Colin Tattum: England need a new philosophy not just new faces
It’s a familiar cry once England have gone out of the World Cup and the inquests begin.
Bring in fresh, young talent. The next generation. The next big things.
After all, those blessed Germans did just that and have transformed themselves, promoting without hesitation members of their UEFA under-21 Championship winners like Mesut Ozil and Thomas Muller.
Germany play with speed, vitality and verve now. They’re not that efficient Teutonic machine of memory.
In truth, their change has not so much happened overnight. The first seeds were sown after their hopeless Euro 2000 campaign, in coaching, player identification – in particular integrating those with varied ethnic backgrounds – and also a commitment to youth in the Bundesliga.
For England, so embarrassed technically, athletically and tactically by Germany in the knockout stage of the World Cup finals, getting the various groups to agree on any similar common plan for action is highly unlikely.
The Premier League is the great protector (of itself) and when the FA should have been driving ahead with the centre of excellence at Burton-on-Trent they were trying to stop the drain on resources of the ridiculously expensive new Wembley.
Just two examples of why we won’t be able to get it together.
So, if we can’t have a clear blueprint for betterment in the medium to long-term, a winter break, country coming before club, we can still have swingeing squad revolution.
For the next England game, a friendly against Hungary in August, some players will doubtless be jettisoned from the side, some newer talents will be blooded.
Adam Johnson and Theo Walcott need encouragement and trust. Joe Hart should be told he is England’s first choice goalkeeper, Jack Rodwell fast-tracked into the squad gatherings and other tyros involved.
Locally, Capello should now offer an opportunity to Ashley Young and Gabriel Agbonlahor to make a mark, after being so much on the fringes.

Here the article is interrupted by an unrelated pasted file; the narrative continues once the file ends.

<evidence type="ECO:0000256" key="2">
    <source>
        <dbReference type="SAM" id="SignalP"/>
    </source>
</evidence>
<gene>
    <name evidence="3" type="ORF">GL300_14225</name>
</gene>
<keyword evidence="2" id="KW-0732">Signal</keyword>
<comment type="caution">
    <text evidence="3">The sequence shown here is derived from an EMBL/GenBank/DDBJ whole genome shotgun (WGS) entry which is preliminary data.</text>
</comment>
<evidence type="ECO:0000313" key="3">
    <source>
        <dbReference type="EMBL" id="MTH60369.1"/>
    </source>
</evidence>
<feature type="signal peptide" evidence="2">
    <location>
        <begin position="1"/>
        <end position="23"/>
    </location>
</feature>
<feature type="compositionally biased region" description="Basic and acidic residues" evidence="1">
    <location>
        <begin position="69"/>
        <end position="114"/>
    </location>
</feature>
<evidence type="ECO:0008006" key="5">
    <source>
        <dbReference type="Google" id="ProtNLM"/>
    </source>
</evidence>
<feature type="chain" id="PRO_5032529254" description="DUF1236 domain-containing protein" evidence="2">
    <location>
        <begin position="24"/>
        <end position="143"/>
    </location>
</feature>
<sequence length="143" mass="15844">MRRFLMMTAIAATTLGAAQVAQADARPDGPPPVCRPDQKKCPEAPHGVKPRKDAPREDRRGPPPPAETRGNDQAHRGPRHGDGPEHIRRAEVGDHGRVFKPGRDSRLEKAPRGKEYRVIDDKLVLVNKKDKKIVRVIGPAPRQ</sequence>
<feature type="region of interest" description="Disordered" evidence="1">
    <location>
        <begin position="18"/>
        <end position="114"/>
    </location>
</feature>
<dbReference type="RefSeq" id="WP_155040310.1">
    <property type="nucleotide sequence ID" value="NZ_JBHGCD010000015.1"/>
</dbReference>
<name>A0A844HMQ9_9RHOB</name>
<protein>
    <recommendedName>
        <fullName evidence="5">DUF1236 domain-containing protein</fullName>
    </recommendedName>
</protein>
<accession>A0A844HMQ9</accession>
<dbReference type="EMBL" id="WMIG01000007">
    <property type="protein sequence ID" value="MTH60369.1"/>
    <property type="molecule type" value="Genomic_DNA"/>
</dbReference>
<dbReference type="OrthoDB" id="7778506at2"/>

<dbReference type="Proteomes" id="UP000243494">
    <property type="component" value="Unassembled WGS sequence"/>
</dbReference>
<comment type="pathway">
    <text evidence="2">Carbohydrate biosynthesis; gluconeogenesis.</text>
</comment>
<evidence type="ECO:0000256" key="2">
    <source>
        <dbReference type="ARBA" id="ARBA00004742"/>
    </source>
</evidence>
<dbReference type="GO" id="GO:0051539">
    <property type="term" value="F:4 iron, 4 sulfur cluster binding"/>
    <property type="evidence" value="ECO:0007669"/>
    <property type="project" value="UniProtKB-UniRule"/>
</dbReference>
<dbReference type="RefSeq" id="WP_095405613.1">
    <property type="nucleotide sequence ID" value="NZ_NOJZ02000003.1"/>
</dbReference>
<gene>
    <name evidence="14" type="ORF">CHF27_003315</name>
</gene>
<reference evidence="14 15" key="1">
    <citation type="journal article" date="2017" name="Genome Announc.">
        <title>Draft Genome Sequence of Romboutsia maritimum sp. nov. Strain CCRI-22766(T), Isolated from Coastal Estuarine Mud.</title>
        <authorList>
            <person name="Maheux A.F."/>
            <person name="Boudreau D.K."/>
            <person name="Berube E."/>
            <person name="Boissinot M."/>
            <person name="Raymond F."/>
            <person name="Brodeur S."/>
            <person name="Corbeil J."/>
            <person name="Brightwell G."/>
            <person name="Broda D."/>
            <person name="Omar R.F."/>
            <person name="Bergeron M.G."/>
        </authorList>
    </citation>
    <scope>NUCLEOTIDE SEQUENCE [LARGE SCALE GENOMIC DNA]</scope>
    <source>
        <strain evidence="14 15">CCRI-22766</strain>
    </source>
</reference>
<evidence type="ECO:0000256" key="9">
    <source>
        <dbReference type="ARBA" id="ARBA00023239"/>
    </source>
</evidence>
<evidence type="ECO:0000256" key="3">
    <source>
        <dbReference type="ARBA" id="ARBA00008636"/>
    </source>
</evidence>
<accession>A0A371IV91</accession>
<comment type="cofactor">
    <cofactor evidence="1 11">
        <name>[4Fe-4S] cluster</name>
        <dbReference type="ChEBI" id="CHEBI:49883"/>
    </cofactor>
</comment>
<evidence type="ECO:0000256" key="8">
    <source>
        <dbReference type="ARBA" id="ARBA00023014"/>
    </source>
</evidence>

Then it would be up to them. They have ability and speed. Can they add consistency and drive to make their cases clear cut?
Why not take a look at Blues' central defenders Scott Dann and Roger Johnson? And would Cameron Jerome have done any worse as, say, an impact player coming off the bench in South Africa?
But certainly Capello should not make change for change’s sake. And no-one is quite sure whether this next generation are going to be good enough to step in and fill gaps that will be left in places.
England’s Under-17s – recent winners of the European Championship at that level – are thought to be a very good crop. But from that age group to the seniors, there are not many stand out talents. That’s the theory.
There is only one way to really find out.
Capello isn’t a bold adventurer but, as the FA are keeping him in place, you hope he has learned lessons too.
The boot camp mentality works at club level, but it was clearly flawed internationally when players are cooped up for so long preparing for and during a major tournament. He needed to make it a bit Butlins as well, let the players embrace the World Cup and the sights and sounds of South Africa. Not shut them away.
England seemed to be the most joyless and soulless nation there, putting aside the mutinous arrogance of France.
No player appeared to be excited or enthused by performing on the greatest and biggest stage of all.
It was as if they were dragged down by fear, the pressure. Internal division, mistrust and Capello’s ideology – plus his mistakes in selection – thrown into the mix also made for an awful showing.